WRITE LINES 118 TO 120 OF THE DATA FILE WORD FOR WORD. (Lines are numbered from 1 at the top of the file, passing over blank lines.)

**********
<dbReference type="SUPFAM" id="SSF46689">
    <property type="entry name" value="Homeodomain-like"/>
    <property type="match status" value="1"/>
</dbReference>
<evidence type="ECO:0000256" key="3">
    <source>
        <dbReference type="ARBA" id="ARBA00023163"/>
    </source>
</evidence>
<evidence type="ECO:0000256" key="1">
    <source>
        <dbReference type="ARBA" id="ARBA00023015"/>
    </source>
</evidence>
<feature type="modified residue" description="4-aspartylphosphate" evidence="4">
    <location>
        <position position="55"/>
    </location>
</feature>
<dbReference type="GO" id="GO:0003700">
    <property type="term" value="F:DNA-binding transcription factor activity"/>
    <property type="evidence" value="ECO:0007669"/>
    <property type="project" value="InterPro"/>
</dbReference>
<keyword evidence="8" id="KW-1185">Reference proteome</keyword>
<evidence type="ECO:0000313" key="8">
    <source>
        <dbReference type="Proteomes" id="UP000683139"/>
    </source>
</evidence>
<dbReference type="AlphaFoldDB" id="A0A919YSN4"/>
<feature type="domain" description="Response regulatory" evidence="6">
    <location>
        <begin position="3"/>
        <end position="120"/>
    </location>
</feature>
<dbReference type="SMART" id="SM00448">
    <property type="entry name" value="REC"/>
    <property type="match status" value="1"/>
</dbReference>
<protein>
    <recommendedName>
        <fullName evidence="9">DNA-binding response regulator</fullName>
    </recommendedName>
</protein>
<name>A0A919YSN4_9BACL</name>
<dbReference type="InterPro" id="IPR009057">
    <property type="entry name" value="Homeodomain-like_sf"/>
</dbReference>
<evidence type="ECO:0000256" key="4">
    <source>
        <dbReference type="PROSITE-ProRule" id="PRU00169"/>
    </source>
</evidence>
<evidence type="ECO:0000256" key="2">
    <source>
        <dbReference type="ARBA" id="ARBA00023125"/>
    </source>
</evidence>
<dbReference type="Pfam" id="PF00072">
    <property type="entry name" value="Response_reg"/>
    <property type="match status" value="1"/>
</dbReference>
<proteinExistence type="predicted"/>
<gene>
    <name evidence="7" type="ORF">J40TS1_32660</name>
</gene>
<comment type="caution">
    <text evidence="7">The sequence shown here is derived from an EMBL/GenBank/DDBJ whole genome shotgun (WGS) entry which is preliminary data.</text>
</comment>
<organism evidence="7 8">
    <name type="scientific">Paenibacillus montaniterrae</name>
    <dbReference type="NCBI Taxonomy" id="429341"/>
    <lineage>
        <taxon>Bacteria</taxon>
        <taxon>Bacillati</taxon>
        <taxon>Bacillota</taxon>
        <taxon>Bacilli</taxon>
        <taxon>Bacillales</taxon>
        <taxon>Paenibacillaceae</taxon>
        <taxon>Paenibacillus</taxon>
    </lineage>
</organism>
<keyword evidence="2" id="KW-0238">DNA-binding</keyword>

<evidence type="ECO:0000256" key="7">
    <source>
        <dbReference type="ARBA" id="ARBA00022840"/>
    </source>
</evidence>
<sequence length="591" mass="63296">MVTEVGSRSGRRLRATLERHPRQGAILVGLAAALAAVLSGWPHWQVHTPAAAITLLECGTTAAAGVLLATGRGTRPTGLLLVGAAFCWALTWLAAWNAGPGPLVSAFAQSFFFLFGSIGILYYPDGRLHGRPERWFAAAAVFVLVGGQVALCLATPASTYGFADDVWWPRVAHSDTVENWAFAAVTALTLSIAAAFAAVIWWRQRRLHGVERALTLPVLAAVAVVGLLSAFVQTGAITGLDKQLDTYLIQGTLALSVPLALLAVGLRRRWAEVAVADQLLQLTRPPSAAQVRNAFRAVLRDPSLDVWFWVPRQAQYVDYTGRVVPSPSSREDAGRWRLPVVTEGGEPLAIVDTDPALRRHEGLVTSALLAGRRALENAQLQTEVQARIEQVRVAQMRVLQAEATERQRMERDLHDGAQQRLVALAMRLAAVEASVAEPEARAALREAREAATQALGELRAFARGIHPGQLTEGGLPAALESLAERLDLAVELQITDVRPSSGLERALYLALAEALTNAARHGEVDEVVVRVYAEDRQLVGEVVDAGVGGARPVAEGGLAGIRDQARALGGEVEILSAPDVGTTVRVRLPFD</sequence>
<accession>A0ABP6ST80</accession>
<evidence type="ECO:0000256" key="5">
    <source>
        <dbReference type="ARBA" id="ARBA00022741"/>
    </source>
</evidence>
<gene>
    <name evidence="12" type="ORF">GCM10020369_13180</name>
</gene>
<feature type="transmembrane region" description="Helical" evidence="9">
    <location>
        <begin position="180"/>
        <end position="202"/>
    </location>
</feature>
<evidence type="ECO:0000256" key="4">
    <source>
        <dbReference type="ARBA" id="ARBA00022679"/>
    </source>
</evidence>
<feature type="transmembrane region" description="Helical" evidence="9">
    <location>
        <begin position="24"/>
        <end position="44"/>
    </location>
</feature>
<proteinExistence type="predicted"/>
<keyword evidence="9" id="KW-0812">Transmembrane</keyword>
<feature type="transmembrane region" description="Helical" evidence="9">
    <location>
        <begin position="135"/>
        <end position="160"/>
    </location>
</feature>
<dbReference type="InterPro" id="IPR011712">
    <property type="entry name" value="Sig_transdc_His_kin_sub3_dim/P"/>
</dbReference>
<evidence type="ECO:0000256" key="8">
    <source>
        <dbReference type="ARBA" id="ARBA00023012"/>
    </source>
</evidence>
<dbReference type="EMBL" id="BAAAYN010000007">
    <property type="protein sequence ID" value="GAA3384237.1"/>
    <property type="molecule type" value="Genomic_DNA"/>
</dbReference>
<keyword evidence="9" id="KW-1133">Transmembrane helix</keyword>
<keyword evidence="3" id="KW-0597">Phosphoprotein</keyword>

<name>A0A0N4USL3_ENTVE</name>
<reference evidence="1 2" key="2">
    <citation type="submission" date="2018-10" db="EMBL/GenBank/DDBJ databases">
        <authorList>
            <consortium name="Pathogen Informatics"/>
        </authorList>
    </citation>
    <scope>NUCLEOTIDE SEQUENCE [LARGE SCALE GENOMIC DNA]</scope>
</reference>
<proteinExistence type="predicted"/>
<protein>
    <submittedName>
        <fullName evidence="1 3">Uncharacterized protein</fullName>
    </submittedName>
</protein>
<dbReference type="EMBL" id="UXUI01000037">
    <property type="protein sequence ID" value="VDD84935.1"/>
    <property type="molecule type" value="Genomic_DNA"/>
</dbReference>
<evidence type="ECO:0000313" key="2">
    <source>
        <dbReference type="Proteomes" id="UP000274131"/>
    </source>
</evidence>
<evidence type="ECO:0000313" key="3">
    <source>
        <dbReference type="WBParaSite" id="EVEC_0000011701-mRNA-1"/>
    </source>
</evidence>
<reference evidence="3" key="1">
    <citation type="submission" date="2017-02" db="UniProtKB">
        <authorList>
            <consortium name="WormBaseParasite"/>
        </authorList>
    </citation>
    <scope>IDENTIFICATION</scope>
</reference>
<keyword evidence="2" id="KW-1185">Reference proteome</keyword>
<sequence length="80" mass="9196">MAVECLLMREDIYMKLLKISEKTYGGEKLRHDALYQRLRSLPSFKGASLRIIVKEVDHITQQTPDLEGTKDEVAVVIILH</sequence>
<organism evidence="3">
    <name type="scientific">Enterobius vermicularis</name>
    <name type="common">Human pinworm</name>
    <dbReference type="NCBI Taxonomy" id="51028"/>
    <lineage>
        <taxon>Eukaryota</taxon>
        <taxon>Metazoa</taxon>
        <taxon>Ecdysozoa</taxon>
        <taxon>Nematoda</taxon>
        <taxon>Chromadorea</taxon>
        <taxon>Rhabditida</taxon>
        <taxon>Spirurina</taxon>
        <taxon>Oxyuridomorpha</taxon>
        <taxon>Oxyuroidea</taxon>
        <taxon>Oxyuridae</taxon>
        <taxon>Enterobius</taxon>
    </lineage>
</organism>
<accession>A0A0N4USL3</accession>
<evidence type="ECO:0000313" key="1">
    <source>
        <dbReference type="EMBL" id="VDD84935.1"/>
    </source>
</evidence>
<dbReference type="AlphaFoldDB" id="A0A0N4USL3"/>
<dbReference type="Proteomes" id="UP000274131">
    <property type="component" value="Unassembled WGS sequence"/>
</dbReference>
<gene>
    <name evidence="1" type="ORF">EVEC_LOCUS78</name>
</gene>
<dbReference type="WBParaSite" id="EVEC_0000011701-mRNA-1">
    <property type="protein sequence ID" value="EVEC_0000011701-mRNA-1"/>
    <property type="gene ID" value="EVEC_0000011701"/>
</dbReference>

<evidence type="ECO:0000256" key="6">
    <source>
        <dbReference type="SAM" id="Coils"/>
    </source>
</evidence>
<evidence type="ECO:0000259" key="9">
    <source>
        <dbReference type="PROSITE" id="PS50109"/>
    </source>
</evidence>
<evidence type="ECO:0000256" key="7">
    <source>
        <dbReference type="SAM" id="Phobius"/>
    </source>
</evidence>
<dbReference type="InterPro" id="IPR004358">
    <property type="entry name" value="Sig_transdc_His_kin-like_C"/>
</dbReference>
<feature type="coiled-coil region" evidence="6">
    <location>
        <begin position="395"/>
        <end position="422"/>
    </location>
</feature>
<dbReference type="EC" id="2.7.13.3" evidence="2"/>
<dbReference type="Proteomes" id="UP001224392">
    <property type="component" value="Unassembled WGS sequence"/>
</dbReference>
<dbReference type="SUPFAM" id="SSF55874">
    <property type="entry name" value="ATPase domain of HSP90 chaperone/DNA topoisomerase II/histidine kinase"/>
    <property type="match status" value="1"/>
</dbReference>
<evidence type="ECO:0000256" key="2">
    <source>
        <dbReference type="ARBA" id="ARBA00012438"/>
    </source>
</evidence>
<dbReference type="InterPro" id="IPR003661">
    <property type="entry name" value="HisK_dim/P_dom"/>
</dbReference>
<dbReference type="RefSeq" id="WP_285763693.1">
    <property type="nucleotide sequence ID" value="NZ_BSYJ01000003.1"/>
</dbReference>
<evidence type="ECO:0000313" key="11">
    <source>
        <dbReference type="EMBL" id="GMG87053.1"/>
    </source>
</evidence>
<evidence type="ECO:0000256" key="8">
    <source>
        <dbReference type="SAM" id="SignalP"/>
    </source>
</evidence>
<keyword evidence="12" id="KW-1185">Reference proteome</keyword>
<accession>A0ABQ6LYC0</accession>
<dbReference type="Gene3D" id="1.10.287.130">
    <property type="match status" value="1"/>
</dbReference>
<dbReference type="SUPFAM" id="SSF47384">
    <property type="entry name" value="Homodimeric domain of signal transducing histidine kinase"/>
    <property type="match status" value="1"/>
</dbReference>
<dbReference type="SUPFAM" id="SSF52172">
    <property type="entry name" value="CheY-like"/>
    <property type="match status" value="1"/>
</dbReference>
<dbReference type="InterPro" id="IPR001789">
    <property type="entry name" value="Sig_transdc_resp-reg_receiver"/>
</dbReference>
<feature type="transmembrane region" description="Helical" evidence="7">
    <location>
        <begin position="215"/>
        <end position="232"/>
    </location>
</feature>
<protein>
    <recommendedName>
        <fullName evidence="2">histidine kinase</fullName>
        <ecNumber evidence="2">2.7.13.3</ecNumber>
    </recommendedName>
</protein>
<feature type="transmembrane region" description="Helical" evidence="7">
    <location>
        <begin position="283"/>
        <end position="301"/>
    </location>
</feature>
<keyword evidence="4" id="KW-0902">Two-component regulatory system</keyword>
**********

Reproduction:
<proteinExistence type="predicted"/>
<keyword evidence="9" id="KW-0812">Transmembrane</keyword>
<feature type="transmembrane region" description="Helical" evidence="9">